On March 1st & 2nd, the 2018 Economics and Environmental Policy Research Network (EEPRN) Symposium took place at the Museum of Nature in Ottawa. This year’s Symposium was our largest ever, with over 100 of the top environment-economy scholars from across Canada and the world, and policy experts from government and business coming together for two days to explore different aspects of clean innovation, carbon pricing, climate finance, and clean growth. The Symposium provided an excellent opportunity for members of the research network, including academics, graduate students, and private and public sector partners, to connect with domestic experts and practitioners. The agenda for the Symposium can be found here.
The Symposium opened with initial remarks and welcome from Derek Hermanutz, Director General, Economic Analysis Directorate at Environment and Climate Change Canada (ECCC) and Stewart Elgie, Executive Chair, Smart Prosperity Institute (SPI). The morning began with a number of panels, featuring federal and provincial policymakers setting the stage for the discussion by describing the current landscape of clean innovation policy in Canada. World-renowned expert on mission-driven innovation, Mariana Mazzucato (University College London and author of The Entrepreneurial State), gave a much anticipated keynote following lunch. Mariana’s keynote was bookended by two panels of top academics, presenting their research on environmental regulation, carbon pricing, competitiveness and climate policy mixes as they relate to driving clean innovation.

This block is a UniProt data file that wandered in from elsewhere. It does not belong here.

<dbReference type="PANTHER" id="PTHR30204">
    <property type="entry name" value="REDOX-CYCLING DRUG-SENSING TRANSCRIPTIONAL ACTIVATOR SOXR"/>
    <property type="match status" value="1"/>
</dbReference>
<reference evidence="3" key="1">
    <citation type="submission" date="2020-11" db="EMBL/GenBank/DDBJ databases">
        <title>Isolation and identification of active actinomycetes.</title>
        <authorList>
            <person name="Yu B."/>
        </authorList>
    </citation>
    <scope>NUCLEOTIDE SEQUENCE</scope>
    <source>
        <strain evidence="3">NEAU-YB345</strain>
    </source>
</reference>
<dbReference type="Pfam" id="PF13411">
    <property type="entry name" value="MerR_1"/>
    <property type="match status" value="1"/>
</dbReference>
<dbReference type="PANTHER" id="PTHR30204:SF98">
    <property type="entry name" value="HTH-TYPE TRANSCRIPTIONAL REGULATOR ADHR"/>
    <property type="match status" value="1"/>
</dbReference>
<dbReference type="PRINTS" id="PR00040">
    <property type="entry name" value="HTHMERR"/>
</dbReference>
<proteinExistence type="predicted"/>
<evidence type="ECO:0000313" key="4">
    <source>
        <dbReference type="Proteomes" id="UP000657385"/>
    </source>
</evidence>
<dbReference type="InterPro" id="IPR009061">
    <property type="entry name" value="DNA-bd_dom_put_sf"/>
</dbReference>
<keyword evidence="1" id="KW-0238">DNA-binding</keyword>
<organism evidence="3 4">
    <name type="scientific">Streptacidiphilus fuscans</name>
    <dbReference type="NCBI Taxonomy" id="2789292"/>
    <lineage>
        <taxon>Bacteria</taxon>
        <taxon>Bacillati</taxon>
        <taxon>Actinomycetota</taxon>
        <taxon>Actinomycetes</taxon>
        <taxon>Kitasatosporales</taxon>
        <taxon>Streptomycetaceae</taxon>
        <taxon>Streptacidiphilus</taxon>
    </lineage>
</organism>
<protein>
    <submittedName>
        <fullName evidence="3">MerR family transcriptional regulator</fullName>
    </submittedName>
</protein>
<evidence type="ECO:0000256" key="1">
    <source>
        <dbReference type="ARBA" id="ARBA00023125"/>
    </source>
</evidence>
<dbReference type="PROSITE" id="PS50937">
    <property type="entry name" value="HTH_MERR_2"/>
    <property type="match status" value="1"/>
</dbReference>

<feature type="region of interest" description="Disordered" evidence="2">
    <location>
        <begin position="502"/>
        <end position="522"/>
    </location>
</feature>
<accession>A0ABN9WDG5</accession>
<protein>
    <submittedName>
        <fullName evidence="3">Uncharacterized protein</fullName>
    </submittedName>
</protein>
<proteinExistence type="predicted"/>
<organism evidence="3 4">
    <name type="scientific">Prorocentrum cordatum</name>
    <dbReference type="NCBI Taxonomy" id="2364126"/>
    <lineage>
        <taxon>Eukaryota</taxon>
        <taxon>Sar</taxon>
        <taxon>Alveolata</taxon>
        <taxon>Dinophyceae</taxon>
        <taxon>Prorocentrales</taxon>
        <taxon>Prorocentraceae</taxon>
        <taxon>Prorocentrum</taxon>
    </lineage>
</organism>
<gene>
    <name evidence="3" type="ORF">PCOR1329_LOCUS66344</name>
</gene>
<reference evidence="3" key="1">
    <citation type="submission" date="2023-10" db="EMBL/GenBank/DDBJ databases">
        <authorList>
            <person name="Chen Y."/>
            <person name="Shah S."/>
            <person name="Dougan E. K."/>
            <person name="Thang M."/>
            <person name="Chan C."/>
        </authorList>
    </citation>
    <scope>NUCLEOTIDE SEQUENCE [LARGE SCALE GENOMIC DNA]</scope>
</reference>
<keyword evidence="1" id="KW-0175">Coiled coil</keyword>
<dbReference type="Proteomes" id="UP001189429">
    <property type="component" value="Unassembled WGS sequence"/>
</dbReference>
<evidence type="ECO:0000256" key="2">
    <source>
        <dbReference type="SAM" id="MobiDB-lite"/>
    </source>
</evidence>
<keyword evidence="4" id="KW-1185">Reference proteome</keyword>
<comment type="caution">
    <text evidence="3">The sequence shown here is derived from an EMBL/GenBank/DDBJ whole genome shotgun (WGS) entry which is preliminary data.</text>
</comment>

Day two opened with a keynote from ECCC Deputy Minister, Stephen Lucas, who focused his remarks on the progress made under the Pan-Canadian Framework on Clean Growth and Climate. A panel of private sector representatives, experts and government policy makers made up the next panel on how public policy can incent private investment in clean innovation. Over lunch, discussion sessions were held to explore new data opportunities and clean innovation in natural resource industries. Closing out the Symposium, were two academic panels on the role of policy predictability in encouraging long-term investment in clean innovation and governance models for a low carbon economy.
Copies of the presentations delivered in the various sessions throughout the Symposium are available here:
To learn more about the Economics and Environmental Policy Research Network click here.
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